“Most often, the few ministers that attend Association Councils with southern partners are from EU Mediterranean countries.”
In addition to the distinctions made between small and big Member States (regarding the capacity to cope with the ENP toolbox), on the one hand, and northern and southern Member States (regarding the importance of “more-for-more” and human rights in the ENP), on the other, it is important to introduce another distinction between those Member States that have more interest in the EU’s southern neighbourhood and those that are more inclined to the eastern neighbourhood. It could be argued that there is only a partial ownership of the ENP by Member States, with EU southern Member States involving themselves more on the southern Mediterranean and the EU eastern Member States showing more interest in the eastern dimension of the ENP. This can be illustrated by the attendance of Association Councils: most often, the few ministers that attend Association Councils with southern partners are from EU Mediterranean countries. This specialisation is not healthy according to a Swedish respondent who claims that the ENP should not be outsourced to some specific EU countries: “France is not the country to run EU-Algeria policy and neither should Germany, Sweden or Poland run the Union’s Russia policy.”
“The ENP is not only the victim of a lack of coordination between the Member States but also of substantive divisions within the 28 countries on how to deal with situations in the EU’s Southern Neighbourhood.”
Reviewing the dynamics that may have an impact on Member States’ involvement in the ENP without mentioning the divisions on foreign policy matters among Member States would not be satisfactory. The ENP is not only the victim of a lack of coordination between the Member States but also of substantive divisions within the 28 countries on how to deal with situations in the EU’s Southern Neighbourhood. Respondents to the ENP Survey make no mistake about it. To the fourth question (on the vision for future relations between the EU and the Southern Neighbourhood partner countries), a respondent wrote: “I don’t see a real European policy in Syria, Palestine, Iraq, Egypt, Yemen even Tunisia. Instead, disinterest, alignment on the US position or continuation with national policies.” Another respondent introduces a link between the lack of visibility of the EU and the inner divisions, for example, on migration: “the EU at the moment is practically invisible from the South. There is still a lot to be done on the EU’s side to have a joint view on questions and represent them. I don’t see this happening in the short term on most of the issues, e.g. speaking with one voice on the migration issue has been impossible so far.”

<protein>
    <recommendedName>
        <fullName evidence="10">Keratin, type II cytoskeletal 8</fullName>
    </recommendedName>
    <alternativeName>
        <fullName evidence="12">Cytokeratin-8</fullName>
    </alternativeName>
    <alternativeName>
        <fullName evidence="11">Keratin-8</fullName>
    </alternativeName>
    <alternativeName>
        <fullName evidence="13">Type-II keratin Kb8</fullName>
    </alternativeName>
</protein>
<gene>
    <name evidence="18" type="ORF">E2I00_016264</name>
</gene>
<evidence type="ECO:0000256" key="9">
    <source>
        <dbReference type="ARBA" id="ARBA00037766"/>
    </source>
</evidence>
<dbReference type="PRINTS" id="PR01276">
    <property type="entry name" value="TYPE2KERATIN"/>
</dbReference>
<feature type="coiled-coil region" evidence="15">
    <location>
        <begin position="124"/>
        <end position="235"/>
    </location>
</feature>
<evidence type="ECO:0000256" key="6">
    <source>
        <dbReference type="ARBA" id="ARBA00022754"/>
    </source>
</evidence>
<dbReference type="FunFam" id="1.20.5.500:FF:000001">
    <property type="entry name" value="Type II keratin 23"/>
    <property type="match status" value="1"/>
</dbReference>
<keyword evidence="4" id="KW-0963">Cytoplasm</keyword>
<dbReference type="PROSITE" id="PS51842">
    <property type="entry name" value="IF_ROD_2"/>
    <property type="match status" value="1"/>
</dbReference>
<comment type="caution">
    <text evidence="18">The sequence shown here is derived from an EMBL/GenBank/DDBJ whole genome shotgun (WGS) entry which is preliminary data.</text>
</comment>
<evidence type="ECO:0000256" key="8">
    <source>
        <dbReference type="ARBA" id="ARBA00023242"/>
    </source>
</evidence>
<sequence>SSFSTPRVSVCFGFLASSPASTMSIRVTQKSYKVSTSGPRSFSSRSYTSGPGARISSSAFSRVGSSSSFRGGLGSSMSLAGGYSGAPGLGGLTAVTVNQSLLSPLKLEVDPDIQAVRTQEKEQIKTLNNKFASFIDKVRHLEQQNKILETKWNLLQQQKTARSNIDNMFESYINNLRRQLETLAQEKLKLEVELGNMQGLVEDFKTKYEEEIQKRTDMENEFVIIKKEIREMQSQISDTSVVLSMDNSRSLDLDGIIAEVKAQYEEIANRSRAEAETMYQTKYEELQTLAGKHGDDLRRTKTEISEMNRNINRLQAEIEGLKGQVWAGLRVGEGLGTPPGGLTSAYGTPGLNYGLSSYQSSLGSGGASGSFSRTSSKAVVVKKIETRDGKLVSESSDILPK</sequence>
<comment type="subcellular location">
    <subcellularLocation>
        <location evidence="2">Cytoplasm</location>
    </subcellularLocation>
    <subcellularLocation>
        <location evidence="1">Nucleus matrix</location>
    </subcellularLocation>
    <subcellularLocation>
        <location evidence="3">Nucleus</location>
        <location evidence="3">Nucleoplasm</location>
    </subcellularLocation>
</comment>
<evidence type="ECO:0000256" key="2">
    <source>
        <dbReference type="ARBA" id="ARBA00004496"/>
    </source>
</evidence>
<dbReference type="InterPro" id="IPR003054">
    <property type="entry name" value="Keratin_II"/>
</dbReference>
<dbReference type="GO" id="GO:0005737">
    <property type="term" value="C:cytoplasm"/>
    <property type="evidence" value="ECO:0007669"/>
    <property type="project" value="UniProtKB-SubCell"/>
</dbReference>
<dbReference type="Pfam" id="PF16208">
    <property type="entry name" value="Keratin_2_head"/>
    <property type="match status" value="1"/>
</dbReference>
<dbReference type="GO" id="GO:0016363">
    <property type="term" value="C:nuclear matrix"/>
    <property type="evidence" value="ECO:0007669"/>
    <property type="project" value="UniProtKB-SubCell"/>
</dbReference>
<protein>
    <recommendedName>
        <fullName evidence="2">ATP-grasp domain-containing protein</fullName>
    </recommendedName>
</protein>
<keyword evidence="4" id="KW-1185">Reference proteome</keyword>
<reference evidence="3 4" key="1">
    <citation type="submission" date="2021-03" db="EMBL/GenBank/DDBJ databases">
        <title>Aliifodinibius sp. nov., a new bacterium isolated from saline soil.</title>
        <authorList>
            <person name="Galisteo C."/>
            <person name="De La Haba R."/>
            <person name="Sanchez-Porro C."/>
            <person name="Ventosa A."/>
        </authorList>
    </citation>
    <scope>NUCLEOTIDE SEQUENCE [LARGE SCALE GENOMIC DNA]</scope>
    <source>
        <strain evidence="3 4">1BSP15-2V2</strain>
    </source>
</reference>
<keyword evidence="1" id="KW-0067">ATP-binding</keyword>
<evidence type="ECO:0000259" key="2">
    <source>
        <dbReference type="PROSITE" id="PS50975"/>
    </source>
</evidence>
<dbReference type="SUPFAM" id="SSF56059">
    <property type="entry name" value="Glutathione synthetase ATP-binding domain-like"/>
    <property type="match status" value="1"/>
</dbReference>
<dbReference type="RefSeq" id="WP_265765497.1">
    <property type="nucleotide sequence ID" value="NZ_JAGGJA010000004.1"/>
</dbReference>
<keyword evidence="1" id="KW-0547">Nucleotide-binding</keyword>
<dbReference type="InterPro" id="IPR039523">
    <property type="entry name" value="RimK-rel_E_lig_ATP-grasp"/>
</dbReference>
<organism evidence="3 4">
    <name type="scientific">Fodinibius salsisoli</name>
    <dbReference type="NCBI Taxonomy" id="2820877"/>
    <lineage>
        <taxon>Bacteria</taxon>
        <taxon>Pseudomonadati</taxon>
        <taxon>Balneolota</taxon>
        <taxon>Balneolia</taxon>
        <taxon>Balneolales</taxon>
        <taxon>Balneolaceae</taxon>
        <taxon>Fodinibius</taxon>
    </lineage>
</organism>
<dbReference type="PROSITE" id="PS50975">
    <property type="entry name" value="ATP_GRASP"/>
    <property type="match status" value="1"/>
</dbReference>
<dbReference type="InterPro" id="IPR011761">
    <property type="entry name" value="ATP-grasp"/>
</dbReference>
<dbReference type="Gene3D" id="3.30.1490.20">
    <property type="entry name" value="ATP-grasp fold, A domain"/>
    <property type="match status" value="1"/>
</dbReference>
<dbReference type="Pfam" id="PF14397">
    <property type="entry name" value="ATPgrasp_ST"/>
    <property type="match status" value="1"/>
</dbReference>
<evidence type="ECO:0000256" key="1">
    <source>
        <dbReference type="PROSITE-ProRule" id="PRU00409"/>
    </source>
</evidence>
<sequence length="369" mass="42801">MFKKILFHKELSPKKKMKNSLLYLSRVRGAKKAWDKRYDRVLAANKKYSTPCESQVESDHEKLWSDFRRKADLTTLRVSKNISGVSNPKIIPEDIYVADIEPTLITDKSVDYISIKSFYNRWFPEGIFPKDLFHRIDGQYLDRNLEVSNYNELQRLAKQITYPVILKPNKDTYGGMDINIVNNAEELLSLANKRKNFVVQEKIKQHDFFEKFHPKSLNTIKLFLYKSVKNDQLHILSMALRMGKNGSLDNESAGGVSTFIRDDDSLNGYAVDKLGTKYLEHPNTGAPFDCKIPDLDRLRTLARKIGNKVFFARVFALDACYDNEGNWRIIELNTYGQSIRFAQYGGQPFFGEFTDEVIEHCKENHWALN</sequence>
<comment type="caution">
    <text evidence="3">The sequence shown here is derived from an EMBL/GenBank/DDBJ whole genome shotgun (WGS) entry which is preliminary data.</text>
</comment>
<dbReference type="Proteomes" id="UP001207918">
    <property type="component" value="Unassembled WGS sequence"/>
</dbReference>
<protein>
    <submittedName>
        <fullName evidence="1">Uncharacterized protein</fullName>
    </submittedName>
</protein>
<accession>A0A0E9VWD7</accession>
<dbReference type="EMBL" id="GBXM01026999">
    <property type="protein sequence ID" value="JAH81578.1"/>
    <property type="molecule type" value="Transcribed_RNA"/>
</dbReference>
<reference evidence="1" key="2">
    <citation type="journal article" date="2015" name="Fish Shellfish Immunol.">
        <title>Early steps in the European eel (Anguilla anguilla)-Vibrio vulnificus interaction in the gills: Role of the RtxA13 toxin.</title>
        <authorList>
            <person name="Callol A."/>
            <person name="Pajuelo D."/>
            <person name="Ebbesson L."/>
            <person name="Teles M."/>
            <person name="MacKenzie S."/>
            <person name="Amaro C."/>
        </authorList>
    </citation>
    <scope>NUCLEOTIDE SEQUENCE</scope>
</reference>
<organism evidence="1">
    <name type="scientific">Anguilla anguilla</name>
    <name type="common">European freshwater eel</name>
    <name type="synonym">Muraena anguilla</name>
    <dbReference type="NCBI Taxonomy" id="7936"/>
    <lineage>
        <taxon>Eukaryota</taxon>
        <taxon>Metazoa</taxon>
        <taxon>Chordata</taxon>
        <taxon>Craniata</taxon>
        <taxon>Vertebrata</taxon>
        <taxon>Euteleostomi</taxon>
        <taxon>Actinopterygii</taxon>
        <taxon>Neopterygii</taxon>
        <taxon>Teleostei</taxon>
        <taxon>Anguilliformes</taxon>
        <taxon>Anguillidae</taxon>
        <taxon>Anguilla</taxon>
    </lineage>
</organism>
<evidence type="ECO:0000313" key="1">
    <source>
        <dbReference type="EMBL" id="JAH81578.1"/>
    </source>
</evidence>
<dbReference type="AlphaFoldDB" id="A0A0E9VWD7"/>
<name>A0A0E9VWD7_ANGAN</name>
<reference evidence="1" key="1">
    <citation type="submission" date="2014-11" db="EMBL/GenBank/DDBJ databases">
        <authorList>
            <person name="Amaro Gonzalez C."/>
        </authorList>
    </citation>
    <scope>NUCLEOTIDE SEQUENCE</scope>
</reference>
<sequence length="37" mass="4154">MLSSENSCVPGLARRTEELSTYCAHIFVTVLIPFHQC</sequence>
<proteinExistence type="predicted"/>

The mere repetition of a formula referring to the lack of involvement of Member States in successive ENP reviews is a good indicator of the seriousness of the issue. Therefore, the effort of the latest review released on 18 November 2015 to address some of the concerns of Member States that may explain their relative disengagement should be commended. The ENP was considered too ambitious, too broad and too bureaucratic. The ENP review proposes to go for streamlined priorities, to concentrate on interests of stakeholders, including EU Member States (hence the focus on migration and security) and to rationalise the toolbox, including the reporting exercise. The effort will need to be sustained in the upcoming period: when engaging with partner countries on the revised policy, EU institutions will need to closely involve Member States. However, the success of the ENP will also require a constructive engagement from Member States that should not only be concerned with making the ENP work for their bilateral relations. Only under this condition will the ENP perform better and the EU will be able to avoid the prognosis made by a respondent to the Survey: “Il existe une tendance lourde a voir l’UE devenir un partenaire banal parmi les acteurs regionaux, a la fois politiquement et surtout econmiquement.”